Ukrainian President Volodymyr Zelenskyy urged Israeli lawmakers to become more proactive in support for his country following Russia’s 24 February invasion.
By Erin Viner
Saying “I know that you recognize our pain” and that “fatal indifference, calculations can be wrong,” the Ukrainian leader questioned Israel’s reluctance to sell its Iron Dome missile defense system to his nation.
“Everybody knows that your missile defense systems are the best… and that you can definitely help our people, save the lives of Ukrainians, of Ukrainian Jews,” said the beleaguered leader, who is of Jewish heritage, during a video link address to the Israeli parliament.
The address comes as the latest in a series of appeals the Ukrainian leader made for help from abroad.
During his Knesset address, also asked “why hasn’t Israel imposed powerful sanctions on Russia or put pressure on Russian business – either way, the choice is yours to make, brothers and sisters, and you must then live with your answer.”
Asserting that “the Ukrainians have had their choice 80 years ago” by saving Jews during the Holocaust, Zelenskyy said: “The people of Israel, now you also have a choice.”
Zelenskyy, whose grandfather served as a Colonel in the Soviet Union’s Red Army in WWII, went on to drawing an analogy between the current Russian offensive and the atrocities committed against the Jewish People by the Third Reich. “Listen to the words of the Kremlin, they use the terminology of the Nazi party, so it’s a tragedy that they wanted to exterminate all Europe; they did not want to spare any one of you and now any of us, they called this the Final Solution.”
Switching from his usual Ukrainian to Russian in his remarks, he said: “Russian propagandists have a tough job on their hands today. For the first time, a Ukrainian president spoke to the parliament of Israel and, by video recording, to the people of Israel – a Ukrainian accused of Nazism by Moscow. This very fact already proves that things are not as Moscow says,” he insisted.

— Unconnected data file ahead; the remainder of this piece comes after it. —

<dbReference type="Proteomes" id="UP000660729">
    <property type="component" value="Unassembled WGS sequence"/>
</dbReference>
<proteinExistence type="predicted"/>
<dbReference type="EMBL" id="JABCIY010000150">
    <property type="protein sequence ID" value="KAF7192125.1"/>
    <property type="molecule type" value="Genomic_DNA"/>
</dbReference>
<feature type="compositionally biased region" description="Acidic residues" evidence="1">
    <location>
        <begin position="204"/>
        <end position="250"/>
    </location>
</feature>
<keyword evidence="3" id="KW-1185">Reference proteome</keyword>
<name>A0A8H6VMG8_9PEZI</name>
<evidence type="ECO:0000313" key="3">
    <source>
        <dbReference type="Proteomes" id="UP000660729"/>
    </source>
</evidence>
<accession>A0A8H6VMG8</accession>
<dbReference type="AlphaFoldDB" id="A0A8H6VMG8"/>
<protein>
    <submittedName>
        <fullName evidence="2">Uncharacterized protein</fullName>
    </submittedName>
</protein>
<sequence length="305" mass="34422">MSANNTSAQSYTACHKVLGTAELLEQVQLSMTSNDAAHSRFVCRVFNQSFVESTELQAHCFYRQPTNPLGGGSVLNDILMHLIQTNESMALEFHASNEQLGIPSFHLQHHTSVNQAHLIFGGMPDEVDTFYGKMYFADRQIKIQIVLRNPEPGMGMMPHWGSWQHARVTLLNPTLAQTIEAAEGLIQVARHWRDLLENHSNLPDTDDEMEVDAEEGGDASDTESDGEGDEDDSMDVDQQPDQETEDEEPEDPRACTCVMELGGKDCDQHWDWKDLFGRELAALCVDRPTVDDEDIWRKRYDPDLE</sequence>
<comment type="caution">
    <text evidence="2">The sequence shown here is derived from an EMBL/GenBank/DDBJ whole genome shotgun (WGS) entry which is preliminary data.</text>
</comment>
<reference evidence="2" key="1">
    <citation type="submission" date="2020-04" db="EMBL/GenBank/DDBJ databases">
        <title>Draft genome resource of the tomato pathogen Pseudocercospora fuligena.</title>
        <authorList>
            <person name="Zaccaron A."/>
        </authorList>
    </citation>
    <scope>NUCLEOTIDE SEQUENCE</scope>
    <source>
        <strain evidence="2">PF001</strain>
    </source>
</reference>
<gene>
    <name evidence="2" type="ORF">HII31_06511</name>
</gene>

While sympathetic to Kyiv’s humanitarian plight, comparison made between Russia’s invasion of Ukraine and the Nazi genocide of the Jewish People has evoked scathing rebuke from Jerusalem.
Israel has condemned the Russian invasion, expressed solidarity with Kyiv and sent shipped unprecedented levels of aid to Ukraine; but has so far held back from fulfilling Zelenskyy’s requests for military assistance.
It is imperative that Jerusalem maintain good relations with Russia, as the two countries utilize a defense coordination mechanism in Syria to prevent clashes between their militaries. Russian forces have been deployed to fight in the Syrian Civil War on behalf of the Bashar al-Assad regime, while Israel frequently launches operations against deployments by Iran and its regional proxies such as the Hezbollah terror group in the neighboring Arab Republic.
The Jewish State has also launched “Operation Returning Home” aimed at rescuing endangered Ukrainian Jews who may want to emigrate into the country of just over 9.3 million; as well as offer safe refuge to some 25,000 Ukrainians who are not eligible for immigration
Israeli Minister of Foreign Affairs Yair Lapid thanked Zelenskyy for sharing his feelings and the plight of the Ukrainian people with members of the Knesset and the government.”
“We will continue to assist the Ukrainian people as much as we can and we will never turn our backs to the plight of people who know the horrors of war,” vowed Lapid, who also serves as Israeli Alternate Premier.
During his later daily video update to Ukrainians, Zelenskyy expressed appreciation for continuous efforts by Israeli Prime Minister Naftali Bennett to act as an intermediary with Russia. Bennett has not only maintained continuous contact with the leaders of both countries since outbreak of the conflict, but he also secretly flew to Moscow to hold direct talks with Russian President Vladimir Putin last week.
“We are grateful for his efforts, so that sooner or later we will begin to have talks with Russia – possibly in Jerusalem,” said President Zelenskyy, adding, “That’s the right place to find peace, if possible.”